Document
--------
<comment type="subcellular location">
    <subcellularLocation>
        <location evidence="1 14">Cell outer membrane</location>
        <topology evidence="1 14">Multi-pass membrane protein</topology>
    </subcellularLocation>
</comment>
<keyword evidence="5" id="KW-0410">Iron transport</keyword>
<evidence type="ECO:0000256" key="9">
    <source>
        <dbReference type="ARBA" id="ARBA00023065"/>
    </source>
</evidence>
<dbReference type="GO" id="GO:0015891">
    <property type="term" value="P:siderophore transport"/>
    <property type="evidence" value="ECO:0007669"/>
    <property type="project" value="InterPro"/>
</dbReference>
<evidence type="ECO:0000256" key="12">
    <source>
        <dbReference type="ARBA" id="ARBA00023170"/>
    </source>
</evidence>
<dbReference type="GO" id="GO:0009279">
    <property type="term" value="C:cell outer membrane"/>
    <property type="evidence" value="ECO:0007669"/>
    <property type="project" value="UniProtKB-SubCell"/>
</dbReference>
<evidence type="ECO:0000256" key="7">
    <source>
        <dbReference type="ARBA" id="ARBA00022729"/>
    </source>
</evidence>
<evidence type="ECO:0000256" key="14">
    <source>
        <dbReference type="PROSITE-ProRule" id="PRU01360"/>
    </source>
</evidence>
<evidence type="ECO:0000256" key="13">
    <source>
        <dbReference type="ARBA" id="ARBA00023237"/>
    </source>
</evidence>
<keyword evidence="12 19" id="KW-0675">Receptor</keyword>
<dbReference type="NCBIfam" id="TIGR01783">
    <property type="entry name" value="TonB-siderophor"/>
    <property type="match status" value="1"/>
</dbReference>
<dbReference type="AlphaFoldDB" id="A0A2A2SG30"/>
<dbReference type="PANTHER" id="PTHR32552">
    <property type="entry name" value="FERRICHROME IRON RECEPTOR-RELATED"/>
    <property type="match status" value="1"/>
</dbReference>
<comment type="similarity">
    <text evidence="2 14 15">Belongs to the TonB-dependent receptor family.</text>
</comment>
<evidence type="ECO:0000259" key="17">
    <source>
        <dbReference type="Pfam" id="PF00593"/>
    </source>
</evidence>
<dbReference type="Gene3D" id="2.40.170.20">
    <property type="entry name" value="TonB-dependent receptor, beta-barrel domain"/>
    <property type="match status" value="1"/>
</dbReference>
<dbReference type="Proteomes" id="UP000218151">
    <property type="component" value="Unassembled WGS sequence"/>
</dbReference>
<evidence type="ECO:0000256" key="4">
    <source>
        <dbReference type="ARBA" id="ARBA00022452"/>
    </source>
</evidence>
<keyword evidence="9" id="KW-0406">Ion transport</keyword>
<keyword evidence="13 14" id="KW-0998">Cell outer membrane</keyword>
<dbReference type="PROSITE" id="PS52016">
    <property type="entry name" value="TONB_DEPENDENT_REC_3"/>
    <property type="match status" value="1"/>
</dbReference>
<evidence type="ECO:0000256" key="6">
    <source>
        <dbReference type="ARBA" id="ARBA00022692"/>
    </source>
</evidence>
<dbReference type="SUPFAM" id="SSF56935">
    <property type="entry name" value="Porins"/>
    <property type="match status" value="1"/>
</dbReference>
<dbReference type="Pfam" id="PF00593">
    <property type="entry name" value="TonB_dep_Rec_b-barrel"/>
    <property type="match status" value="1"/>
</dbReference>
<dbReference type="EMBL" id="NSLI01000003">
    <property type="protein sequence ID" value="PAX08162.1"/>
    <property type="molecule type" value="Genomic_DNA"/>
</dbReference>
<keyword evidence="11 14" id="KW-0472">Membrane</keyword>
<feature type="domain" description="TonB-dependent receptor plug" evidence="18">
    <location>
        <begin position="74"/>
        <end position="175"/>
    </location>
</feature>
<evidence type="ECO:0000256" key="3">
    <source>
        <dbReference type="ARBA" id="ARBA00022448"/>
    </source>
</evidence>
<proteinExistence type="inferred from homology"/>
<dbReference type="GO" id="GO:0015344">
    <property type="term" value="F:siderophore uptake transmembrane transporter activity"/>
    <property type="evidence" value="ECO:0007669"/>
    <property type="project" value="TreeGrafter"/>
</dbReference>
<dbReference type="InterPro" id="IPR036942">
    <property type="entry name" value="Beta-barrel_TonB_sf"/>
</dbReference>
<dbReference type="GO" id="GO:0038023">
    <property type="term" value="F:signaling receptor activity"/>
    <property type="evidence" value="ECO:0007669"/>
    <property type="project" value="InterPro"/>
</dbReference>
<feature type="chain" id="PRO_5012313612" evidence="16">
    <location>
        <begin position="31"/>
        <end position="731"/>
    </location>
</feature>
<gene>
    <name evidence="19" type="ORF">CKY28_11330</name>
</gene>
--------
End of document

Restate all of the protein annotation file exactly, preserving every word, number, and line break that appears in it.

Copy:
<comment type="subcellular location">
    <subcellularLocation>
        <location evidence="1 14">Cell outer membrane</location>
        <topology evidence="1 14">Multi-pass membrane protein</topology>
    </subcellularLocation>
</comment>
<keyword evidence="5" id="KW-0410">Iron transport</keyword>
<evidence type="ECO:0000256" key="9">
    <source>
        <dbReference type="ARBA" id="ARBA00023065"/>
    </source>
</evidence>
<dbReference type="GO" id="GO:0015891">
    <property type="term" value="P:siderophore transport"/>
    <property type="evidence" value="ECO:0007669"/>
    <property type="project" value="InterPro"/>
</dbReference>
<evidence type="ECO:0000256" key="12">
    <source>
        <dbReference type="ARBA" id="ARBA00023170"/>
    </source>
</evidence>
<dbReference type="GO" id="GO:0009279">
    <property type="term" value="C:cell outer membrane"/>
    <property type="evidence" value="ECO:0007669"/>
    <property type="project" value="UniProtKB-SubCell"/>
</dbReference>
<evidence type="ECO:0000256" key="7">
    <source>
        <dbReference type="ARBA" id="ARBA00022729"/>
    </source>
</evidence>
<evidence type="ECO:0000256" key="14">
    <source>
        <dbReference type="PROSITE-ProRule" id="PRU01360"/>
    </source>
</evidence>
<evidence type="ECO:0000256" key="13">
    <source>
        <dbReference type="ARBA" id="ARBA00023237"/>
    </source>
</evidence>
<keyword evidence="12 19" id="KW-0675">Receptor</keyword>
<dbReference type="NCBIfam" id="TIGR01783">
    <property type="entry name" value="TonB-siderophor"/>
    <property type="match status" value="1"/>
</dbReference>
<dbReference type="AlphaFoldDB" id="A0A2A2SG30"/>
<dbReference type="PANTHER" id="PTHR32552">
    <property type="entry name" value="FERRICHROME IRON RECEPTOR-RELATED"/>
    <property type="match status" value="1"/>
</dbReference>
<comment type="similarity">
    <text evidence="2 14 15">Belongs to the TonB-dependent receptor family.</text>
</comment>
<evidence type="ECO:0000259" key="17">
    <source>
        <dbReference type="Pfam" id="PF00593"/>
    </source>
</evidence>
<dbReference type="Gene3D" id="2.40.170.20">
    <property type="entry name" value="TonB-dependent receptor, beta-barrel domain"/>
    <property type="match status" value="1"/>
</dbReference>
<dbReference type="Proteomes" id="UP000218151">
    <property type="component" value="Unassembled WGS sequence"/>
</dbReference>
<evidence type="ECO:0000256" key="4">
    <source>
        <dbReference type="ARBA" id="ARBA00022452"/>
    </source>
</evidence>
<keyword evidence="9" id="KW-0406">Ion transport</keyword>
<keyword evidence="13 14" id="KW-0998">Cell outer membrane</keyword>
<dbReference type="PROSITE" id="PS52016">
    <property type="entry name" value="TONB_DEPENDENT_REC_3"/>
    <property type="match status" value="1"/>
</dbReference>
<evidence type="ECO:0000256" key="6">
    <source>
        <dbReference type="ARBA" id="ARBA00022692"/>
    </source>
</evidence>
<dbReference type="SUPFAM" id="SSF56935">
    <property type="entry name" value="Porins"/>
    <property type="match status" value="1"/>
</dbReference>
<dbReference type="Pfam" id="PF00593">
    <property type="entry name" value="TonB_dep_Rec_b-barrel"/>
    <property type="match status" value="1"/>
</dbReference>
<dbReference type="EMBL" id="NSLI01000003">
    <property type="protein sequence ID" value="PAX08162.1"/>
    <property type="molecule type" value="Genomic_DNA"/>
</dbReference>
<keyword evidence="11 14" id="KW-0472">Membrane</keyword>
<feature type="domain" description="TonB-dependent receptor plug" evidence="18">
    <location>
        <begin position="74"/>
        <end position="175"/>
    </location>
</feature>
<evidence type="ECO:0000256" key="3">
    <source>
        <dbReference type="ARBA" id="ARBA00022448"/>
    </source>
</evidence>
<proteinExistence type="inferred from homology"/>
<dbReference type="GO" id="GO:0015344">
    <property type="term" value="F:siderophore uptake transmembrane transporter activity"/>
    <property type="evidence" value="ECO:0007669"/>
    <property type="project" value="TreeGrafter"/>
</dbReference>
<dbReference type="InterPro" id="IPR036942">
    <property type="entry name" value="Beta-barrel_TonB_sf"/>
</dbReference>
<dbReference type="GO" id="GO:0038023">
    <property type="term" value="F:signaling receptor activity"/>
    <property type="evidence" value="ECO:0007669"/>
    <property type="project" value="InterPro"/>
</dbReference>
<feature type="chain" id="PRO_5012313612" evidence="16">
    <location>
        <begin position="31"/>
        <end position="731"/>
    </location>
</feature>
<gene>
    <name evidence="19" type="ORF">CKY28_11330</name>
</gene>